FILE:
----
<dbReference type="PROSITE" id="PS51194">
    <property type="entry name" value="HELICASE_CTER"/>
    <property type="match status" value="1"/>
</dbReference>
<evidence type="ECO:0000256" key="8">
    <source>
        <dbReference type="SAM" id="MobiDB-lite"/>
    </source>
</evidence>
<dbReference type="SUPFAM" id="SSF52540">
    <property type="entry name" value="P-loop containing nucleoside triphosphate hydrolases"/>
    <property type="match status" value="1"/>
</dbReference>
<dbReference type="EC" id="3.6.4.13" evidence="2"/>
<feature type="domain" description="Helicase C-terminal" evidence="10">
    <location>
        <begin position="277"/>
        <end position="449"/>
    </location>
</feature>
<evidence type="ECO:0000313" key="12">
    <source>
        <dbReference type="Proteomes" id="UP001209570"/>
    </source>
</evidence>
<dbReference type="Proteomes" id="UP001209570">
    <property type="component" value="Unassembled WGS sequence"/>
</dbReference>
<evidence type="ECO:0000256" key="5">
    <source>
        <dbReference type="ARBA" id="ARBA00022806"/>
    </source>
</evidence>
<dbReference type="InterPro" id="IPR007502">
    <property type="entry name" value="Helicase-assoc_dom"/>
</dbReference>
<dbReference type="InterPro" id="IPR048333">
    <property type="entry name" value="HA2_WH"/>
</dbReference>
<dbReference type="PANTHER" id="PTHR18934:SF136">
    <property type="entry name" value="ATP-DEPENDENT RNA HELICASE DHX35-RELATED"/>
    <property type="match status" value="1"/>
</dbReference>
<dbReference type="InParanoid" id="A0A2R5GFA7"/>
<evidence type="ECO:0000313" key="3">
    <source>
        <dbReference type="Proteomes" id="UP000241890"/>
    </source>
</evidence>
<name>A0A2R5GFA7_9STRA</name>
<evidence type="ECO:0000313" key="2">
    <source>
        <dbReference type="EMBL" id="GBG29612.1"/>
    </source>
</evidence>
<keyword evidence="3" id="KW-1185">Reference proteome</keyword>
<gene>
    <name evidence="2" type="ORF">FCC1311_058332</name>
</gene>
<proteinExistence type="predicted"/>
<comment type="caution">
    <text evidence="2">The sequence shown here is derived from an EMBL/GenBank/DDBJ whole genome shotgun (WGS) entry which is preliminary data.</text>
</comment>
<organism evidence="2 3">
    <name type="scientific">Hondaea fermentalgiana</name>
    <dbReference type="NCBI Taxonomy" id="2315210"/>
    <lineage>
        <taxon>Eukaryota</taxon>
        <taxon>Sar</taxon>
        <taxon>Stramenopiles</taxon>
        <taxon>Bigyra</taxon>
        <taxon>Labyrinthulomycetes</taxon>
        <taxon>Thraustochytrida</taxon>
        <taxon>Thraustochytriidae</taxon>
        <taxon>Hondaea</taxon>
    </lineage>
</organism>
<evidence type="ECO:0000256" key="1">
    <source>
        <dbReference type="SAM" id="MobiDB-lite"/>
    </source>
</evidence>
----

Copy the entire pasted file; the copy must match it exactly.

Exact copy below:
<dbReference type="PROSITE" id="PS51194">
    <property type="entry name" value="HELICASE_CTER"/>
    <property type="match status" value="1"/>
</dbReference>
<evidence type="ECO:0000256" key="8">
    <source>
        <dbReference type="SAM" id="MobiDB-lite"/>
    </source>
</evidence>
<dbReference type="SUPFAM" id="SSF52540">
    <property type="entry name" value="P-loop containing nucleoside triphosphate hydrolases"/>
    <property type="match status" value="1"/>
</dbReference>
<dbReference type="EC" id="3.6.4.13" evidence="2"/>
<feature type="domain" description="Helicase C-terminal" evidence="10">
    <location>
        <begin position="277"/>
        <end position="449"/>
    </location>
</feature>
<evidence type="ECO:0000313" key="12">
    <source>
        <dbReference type="Proteomes" id="UP001209570"/>
    </source>
</evidence>
<dbReference type="Proteomes" id="UP001209570">
    <property type="component" value="Unassembled WGS sequence"/>
</dbReference>
<evidence type="ECO:0000256" key="5">
    <source>
        <dbReference type="ARBA" id="ARBA00022806"/>
    </source>
</evidence>
<dbReference type="InterPro" id="IPR007502">
    <property type="entry name" value="Helicase-assoc_dom"/>
</dbReference>
<dbReference type="InterPro" id="IPR048333">
    <property type="entry name" value="HA2_WH"/>
</dbReference>
<dbReference type="PANTHER" id="PTHR18934:SF136">
    <property type="entry name" value="ATP-DEPENDENT RNA HELICASE DHX35-RELATED"/>
    <property type="match status" value="1"/>
</dbReference>
<dbReference type="InParanoid" id="A0A2R5GFA7"/>
<evidence type="ECO:0000313" key="3">
    <source>
        <dbReference type="Proteomes" id="UP000241890"/>
    </source>
</evidence>
<name>A0A2R5GFA7_9STRA</name>
<evidence type="ECO:0000313" key="2">
    <source>
        <dbReference type="EMBL" id="GBG29612.1"/>
    </source>
</evidence>
<keyword evidence="3" id="KW-1185">Reference proteome</keyword>
<gene>
    <name evidence="2" type="ORF">FCC1311_058332</name>
</gene>
<proteinExistence type="predicted"/>
<comment type="caution">
    <text evidence="2">The sequence shown here is derived from an EMBL/GenBank/DDBJ whole genome shotgun (WGS) entry which is preliminary data.</text>
</comment>
<organism evidence="2 3">
    <name type="scientific">Hondaea fermentalgiana</name>
    <dbReference type="NCBI Taxonomy" id="2315210"/>
    <lineage>
        <taxon>Eukaryota</taxon>
        <taxon>Sar</taxon>
        <taxon>Stramenopiles</taxon>
        <taxon>Bigyra</taxon>
        <taxon>Labyrinthulomycetes</taxon>
        <taxon>Thraustochytrida</taxon>
        <taxon>Thraustochytriidae</taxon>
        <taxon>Hondaea</taxon>
    </lineage>
</organism>
<evidence type="ECO:0000256" key="1">
    <source>
        <dbReference type="SAM" id="MobiDB-lite"/>
    </source>
</evidence>